Summer is here, the sun is busy toasting those of us that have to venture outdoors, and it might be the perfect time for a bit of a pool party. Fortunately for those of us that don’t do the deep blue, Pool Panic is a different sort of game. Released last week on PC and Nintendo Switch, Pool Panic is Adult Swim’s latest ludicrous title to throw gamers in the deep end and I chalked up a weekend with this eccentric experience and tried to pot a few reds.
Billed as the worlds least realistic pool simulator, Pool Panic is developed by indie team Rekim, and happens to be the epitome of how Adult Swim do games. From Robot Unicorn Attack to Battle Chef Brigade, Adult Swim games are just as individual as the network’s TV programming and Pool panic takes a clear cue from this. Looking like a mash-up of the Mr. Men, Cuphead, and Rick & Morty, Pool Panic is a wonderfully anarchic work of 2D animation. The cue ball that takes center stage in this adventure is all flailing arms and exaggerated smiles as it rolls around a massive open world that is crammed with bright colors, misshapen ideas, and ill-fitting objects. In the end, it makes for a quirky set of scrawls that serve to give the game is distinctly leftfield personality.
The open world of Pool Panic is segmented into several themes, from well-kept gardens to farms and fairgrounds. In a move that feels oddly reminiscent of old-school adventure RPGs, players can roll their cue ball around this world, stopping to take on challenges as they explore. Fundamentally the goal of every encounter in Pool Panic remains the same. Pot all the balls, down the black, and get out in good time.
Clearing the tables relies on a similarly consistent set of controls. In order to persuade your fellow pool pieces into available holes, players can move the cue ball around the map or manipulate a huge pool cue. While I cannot comment on keyboard controls, the Nintendo Switch mix of analog stick movement and trigger controls felt comfortable most of the time. Swiveling a floating pool cue around the white ball, and battering everything in the right direction sounds straightforward. If it was not for a number of conditions, Pool Panic could be an entirely mundane experience. Instead, this simple conceit creates a challenge by adding a surprising amount of variety.
A timer and shot counter are a consistent gauge of capability across every challenge but the most interesting moments occur as you explore new instances. Balls develop their own personalities and puzzles become challenging as the game progresses. Yellow balls, for example, run away from your cue ball in fear, purple balls begin to push back, and oranges occasional hop around the map, taunting your attempts to clear the decks.
While I haven’t actually come across any seafaring puzzles yet, the variety of theme’s present in Pool Panic is astounding. Everything from lush woodlands to futuristic landscapes are included and each with their own unique mechanics. While the opening instances of Pool Panic seem simple, the moment I found myself fishing lost balls out a water feature, abseiling down a cliff edge, playing a round of golf, and rounding up escaped sheep, I knew Pool Party was packing more than one trick shot.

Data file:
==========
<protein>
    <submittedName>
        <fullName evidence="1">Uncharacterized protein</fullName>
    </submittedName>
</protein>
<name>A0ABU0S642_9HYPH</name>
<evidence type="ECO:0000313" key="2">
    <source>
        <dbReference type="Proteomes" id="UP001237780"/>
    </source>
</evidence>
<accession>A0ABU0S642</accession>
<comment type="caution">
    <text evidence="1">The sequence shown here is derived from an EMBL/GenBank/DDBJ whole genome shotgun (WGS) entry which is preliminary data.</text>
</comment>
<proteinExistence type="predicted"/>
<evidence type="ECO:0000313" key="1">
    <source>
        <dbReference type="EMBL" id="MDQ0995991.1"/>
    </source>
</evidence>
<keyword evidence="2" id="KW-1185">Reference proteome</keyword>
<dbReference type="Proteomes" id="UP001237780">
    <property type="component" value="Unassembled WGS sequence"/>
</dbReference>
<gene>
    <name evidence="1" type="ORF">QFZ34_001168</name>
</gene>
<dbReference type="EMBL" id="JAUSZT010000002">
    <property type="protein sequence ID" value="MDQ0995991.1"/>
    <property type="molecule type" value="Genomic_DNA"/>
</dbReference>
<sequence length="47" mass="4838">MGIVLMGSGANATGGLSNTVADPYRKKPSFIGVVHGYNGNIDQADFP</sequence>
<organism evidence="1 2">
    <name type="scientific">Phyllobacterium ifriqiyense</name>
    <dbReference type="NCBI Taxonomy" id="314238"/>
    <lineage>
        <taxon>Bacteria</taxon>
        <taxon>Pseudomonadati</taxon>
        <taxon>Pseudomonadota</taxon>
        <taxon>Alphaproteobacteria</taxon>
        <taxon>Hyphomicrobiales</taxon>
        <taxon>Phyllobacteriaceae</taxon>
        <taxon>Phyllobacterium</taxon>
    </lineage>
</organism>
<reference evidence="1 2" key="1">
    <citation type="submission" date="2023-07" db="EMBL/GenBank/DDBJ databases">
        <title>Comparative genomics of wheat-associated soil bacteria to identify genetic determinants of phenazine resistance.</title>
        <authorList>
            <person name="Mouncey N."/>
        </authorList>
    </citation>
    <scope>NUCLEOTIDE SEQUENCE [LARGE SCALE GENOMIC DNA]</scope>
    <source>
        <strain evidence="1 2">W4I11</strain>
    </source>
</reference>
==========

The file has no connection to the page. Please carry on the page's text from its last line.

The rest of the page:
The complexity of these puzzles easily ramps up as you pour more time into Pool Panic, and progress is measured by a slowly ascending monolith at the center of the world. While the counter situated atop this huge mass of land serves to count down the number of maps completed, Pool Panic is not a game that is built around long-term progression. It takes a simple idea, crams in a ton of personality, original ideas, and serves each of them up in their own tiny microcosms.
Pool Panic is a game that is easily consumed in small bursts, jumping in playing a few rounds and then moving on. This is both a compliment and a problem. The game itself is a great example of programming for the millennial generation. Just like Adult Swim’s punchy irreverent ideas, Pool Panic does not ask players to hold onto a thought for too long. Even during the more challenging moments, things feel like they can be over pretty quickly. There is clearly no narrative and sometimes less exposition than some might reasonably require to engage with the game.
While I cannot deny that the delivery and attitude of the game are going to be divisive for some, I warmed to Pool Panic and found that the aesthetic fits the quirky take on fighting, farming, and exploring that permeates the game. Pool Panic is an interesting puzzle piece that continues Adult Swim’s insistence on trying out ideas that might not initially make sense. This time, Pool Panic manages something special. While I still wish I knew why my cue ball was winding its way around the world mercilessly attacking everyone it came across, I can put down Pool Panic knowing that it is the only time I’ve ever thought pool was cool. Pool Panic is out now on Nintendo Switch eShop and Steam.